Soil/fertilizer for seedlings.

spartacus83April 7, 2014

Right now I have a little seedling forest growing in my window sill, I have Coast Redwood, Giant Sequoia, Douglas Fir, Engelmann Spruce and Colorado Blue Srpuce. They all sprouted in early to mid-March and all of them are in 8 oz paper cups with seedling starter soil. At what point should I fertilize them? When is a good time to transplant them into regular potting soil?


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ken_adrian Adrian MI cold Z5

not until they have been in a one gallon pot for over a year ...

they are trees.. not children.. they are genetically programmed for certain growth .. and that is what they will do .. they do not need to be 'fed'... clothed.. nor educated ...

hyperfertilizing them will not speed said process ...

i hope you have researched the first year growth of seedlings.. so you fully understand what to expect ... which is .. about 2 or 3 inches ...

they will not 'use up' the media in the cups... anytime soon ...

let me put it this way ... as a novice.. you have a greater chance of harming them by 'feeding them' ... than you do is all you provide is water .. i call it.. loving them to death ...

yes.. professional nurserymen do it differently ... and if they kill a thousand out of the million they plant.. they dont care.. but you arent them ...

they ought to be up-potted.. when you determine that an 8oz cup is impossible to keep properly watered ... in the heat of the summer ... or when the paper cup disintegrates ...


    Bookmark   April 7, 2014 at 6:33PM
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Thank you for the info, Ken. I have actually used your advice in growing seedlings with great success in the past. This is the first year I'm working with conifer seeds on my own, I'm taking notes on everything I do so hopefully I will be able to give back some advice! Btw, one thing I learn, Colorado Blue Spruce seems to have a high germination rate, about 90% of the seeds I planted sprouted and they are still alive, very unexpected!

    Bookmark   April 7, 2014 at 7:36PM
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Well first, you can't grow them inside in paper cups in your window sill very long. fill up one gallon containers with bark based container mix. slide peat media with seedling out of cup, place inside of gallon can , fill around peat with container mix, fertilizer, and water. a small amount of slow release fertilizer is appropriate. Studies have shown not only will container plants grow more than unfertilized plants but also that unfertilized plants never "catch up" in growth if they become fertilized in later years (all other factors being controlled). Finally put them outside, out of intense sun for a while. Keep watered.

    Bookmark   April 7, 2014 at 10:33PM
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fairfield8619(Zone 8 NW LA)

What winterfell said, Complete rubbish about not fertilizing in CONTAINERS, they relie on you for everything, there is no root system, so to speak to search for food. No one said anything about "hyperfertilizing".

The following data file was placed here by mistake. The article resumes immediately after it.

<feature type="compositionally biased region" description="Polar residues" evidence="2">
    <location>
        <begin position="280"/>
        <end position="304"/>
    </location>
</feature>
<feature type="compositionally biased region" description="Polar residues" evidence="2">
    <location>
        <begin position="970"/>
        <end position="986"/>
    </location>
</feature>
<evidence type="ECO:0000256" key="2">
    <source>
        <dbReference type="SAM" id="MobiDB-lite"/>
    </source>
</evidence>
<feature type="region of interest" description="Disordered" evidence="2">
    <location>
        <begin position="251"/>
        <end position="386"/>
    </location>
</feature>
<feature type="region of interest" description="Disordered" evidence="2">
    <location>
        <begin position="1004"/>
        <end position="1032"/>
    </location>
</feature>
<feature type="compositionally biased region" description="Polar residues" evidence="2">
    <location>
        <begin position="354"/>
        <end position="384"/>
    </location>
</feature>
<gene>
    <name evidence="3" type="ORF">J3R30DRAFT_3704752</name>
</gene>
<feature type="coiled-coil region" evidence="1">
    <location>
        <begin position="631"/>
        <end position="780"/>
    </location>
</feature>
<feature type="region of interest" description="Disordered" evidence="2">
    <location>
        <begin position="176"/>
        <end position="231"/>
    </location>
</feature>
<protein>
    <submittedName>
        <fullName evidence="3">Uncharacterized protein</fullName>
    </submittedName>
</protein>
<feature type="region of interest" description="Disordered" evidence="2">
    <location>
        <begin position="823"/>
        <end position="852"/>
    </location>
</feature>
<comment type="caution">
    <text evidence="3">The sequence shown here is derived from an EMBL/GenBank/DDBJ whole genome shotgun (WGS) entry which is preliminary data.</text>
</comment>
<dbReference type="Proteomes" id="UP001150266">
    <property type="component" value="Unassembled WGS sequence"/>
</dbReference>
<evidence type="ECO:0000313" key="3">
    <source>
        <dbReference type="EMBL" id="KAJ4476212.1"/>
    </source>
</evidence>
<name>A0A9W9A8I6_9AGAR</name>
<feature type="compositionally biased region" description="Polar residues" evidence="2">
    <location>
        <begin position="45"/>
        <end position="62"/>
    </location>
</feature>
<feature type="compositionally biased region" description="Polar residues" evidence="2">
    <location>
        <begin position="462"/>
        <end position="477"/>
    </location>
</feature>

Bookmark   April 8, 2014 at 12:25AM
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Interesting, there seems to be a difference in opinion. I think what I'll probably do is fertilize half in separate containers and leave the other half as is and report back in autumn. I have way more healthy looking seedling than I thought I'd have so why not experiment! Any suggestion on fertilizer? Would slow release Osmocote do well? I already have some of that I use with other, older plants.

    Bookmark   April 8, 2014 at 12:37PM
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I've grown numerous plants and trees from seed and will share my fertilizing procedure/experience.
Does your "seedling starting soil" contain any fertilizer? To start seeds, I use a base mix that doesn't contain fertilizer.
Once the seeds germinate and push their first set of leaves or needles, I start fertilizing weekly during watering with a diluted liquid fertilizer. I use Foliage Pro and start out with 1/4 to 1/2 strength since the little trees have minimal and tender roots. I apply with a syringe applicator to the base of the seedling thus controlling equal amounts of fertilizer to each seedling and limiting wastage. As the root system branches and expands I use 1/2 to full strength fertilizer weekly with watering. I don't use Osmocote until the seedlings are at least 1 year old with enough roots. Hand watering/fertilizing individual seedlings weekly wouldn't work for large scale growers, but might for you. I have at least 1000 seedlings going this year and it's keeping me busy.

    Bookmark   April 8, 2014 at 1:33PM
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In addition to my other seedlings, I'm growing about 9 different Abies species from seed this year. I'm comparing the growth with three methods. I'm growing seeds outdoors with freeze/frost protection, in a hoop house with 45 degree minimum temps, and inside with 60 degree minimum temps and 6500 K T5 grow lights cycling for 18hr days. Currently a lot more of the indoor seeds have germinated and the seedlings are hands down outperforming the others. Soon I'll transplant each seedling to its own 3 inch pot and start transitioning the indoor seedlings to real sun light. I have used the same fertilizer routine on all the seedlings as I posted above.

Abies firma

Abies homolepsis

Abies pindrow

    Bookmark   April 9, 2014 at 4:51PM
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